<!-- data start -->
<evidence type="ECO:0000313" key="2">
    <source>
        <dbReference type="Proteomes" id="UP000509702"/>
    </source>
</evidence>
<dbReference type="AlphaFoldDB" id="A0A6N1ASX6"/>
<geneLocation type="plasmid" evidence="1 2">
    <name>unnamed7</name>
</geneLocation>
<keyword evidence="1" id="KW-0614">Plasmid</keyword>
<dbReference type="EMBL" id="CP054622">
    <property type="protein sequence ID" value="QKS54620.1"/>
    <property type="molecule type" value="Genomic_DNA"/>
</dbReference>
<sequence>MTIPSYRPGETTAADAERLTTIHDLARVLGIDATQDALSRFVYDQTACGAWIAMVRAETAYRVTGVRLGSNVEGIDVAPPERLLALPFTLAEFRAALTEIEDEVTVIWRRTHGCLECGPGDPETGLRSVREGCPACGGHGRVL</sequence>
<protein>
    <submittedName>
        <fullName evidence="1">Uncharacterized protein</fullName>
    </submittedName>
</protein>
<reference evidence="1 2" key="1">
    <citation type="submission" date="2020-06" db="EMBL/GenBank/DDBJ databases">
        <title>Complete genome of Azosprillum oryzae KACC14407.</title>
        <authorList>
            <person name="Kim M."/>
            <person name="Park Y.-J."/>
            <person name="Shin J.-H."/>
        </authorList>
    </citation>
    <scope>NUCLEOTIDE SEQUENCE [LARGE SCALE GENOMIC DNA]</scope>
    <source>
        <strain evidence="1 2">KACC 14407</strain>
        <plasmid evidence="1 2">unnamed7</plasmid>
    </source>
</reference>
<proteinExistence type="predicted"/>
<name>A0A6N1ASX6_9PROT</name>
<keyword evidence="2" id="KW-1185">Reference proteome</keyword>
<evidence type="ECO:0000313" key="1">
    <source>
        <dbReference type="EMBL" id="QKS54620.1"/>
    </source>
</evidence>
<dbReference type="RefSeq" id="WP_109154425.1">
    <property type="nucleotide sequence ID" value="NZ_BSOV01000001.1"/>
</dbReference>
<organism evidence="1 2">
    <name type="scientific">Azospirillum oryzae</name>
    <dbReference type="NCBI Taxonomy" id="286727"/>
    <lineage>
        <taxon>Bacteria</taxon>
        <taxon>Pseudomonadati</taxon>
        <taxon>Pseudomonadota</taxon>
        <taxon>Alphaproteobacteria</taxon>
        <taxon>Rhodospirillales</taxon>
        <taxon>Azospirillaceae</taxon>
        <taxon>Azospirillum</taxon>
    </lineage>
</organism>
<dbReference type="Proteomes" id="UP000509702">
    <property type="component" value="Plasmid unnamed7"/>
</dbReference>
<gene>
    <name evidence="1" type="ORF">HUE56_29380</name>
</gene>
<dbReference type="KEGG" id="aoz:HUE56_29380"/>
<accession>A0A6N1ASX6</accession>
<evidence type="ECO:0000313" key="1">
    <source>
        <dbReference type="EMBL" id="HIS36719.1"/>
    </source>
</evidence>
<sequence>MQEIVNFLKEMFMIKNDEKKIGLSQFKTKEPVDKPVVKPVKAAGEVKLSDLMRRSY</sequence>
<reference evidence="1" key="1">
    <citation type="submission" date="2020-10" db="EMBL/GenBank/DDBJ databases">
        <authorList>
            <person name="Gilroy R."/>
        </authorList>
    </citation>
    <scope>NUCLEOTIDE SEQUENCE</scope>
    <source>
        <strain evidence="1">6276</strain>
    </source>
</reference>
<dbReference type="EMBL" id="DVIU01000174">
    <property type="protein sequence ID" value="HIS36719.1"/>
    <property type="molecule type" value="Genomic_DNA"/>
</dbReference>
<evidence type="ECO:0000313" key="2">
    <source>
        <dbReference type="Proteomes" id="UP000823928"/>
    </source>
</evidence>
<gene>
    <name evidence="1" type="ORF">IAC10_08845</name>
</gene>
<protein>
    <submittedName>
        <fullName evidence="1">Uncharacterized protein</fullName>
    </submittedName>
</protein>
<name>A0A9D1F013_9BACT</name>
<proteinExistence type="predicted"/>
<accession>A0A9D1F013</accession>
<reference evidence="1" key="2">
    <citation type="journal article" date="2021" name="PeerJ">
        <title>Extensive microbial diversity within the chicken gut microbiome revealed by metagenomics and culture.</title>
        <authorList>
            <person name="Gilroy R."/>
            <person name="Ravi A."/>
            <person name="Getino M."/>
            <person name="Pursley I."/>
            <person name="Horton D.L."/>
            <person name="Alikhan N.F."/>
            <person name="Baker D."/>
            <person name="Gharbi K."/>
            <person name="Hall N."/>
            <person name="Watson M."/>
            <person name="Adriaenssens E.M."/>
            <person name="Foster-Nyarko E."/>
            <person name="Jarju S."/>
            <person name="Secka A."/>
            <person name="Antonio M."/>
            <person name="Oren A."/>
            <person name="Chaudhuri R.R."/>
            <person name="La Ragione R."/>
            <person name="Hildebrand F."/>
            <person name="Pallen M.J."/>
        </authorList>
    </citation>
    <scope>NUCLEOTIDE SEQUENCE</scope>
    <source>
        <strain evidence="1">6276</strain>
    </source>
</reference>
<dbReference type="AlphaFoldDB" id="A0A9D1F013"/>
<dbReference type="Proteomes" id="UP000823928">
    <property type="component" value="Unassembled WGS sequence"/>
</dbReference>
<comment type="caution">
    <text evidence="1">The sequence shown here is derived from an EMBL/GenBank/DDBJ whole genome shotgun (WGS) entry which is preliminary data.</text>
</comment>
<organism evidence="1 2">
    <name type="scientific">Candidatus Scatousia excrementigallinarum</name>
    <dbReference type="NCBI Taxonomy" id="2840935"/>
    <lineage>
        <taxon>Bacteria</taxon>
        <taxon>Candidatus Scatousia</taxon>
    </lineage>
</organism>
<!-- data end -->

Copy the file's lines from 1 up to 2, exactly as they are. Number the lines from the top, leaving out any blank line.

<evidence type="ECO:0000313" key="2">
    <source>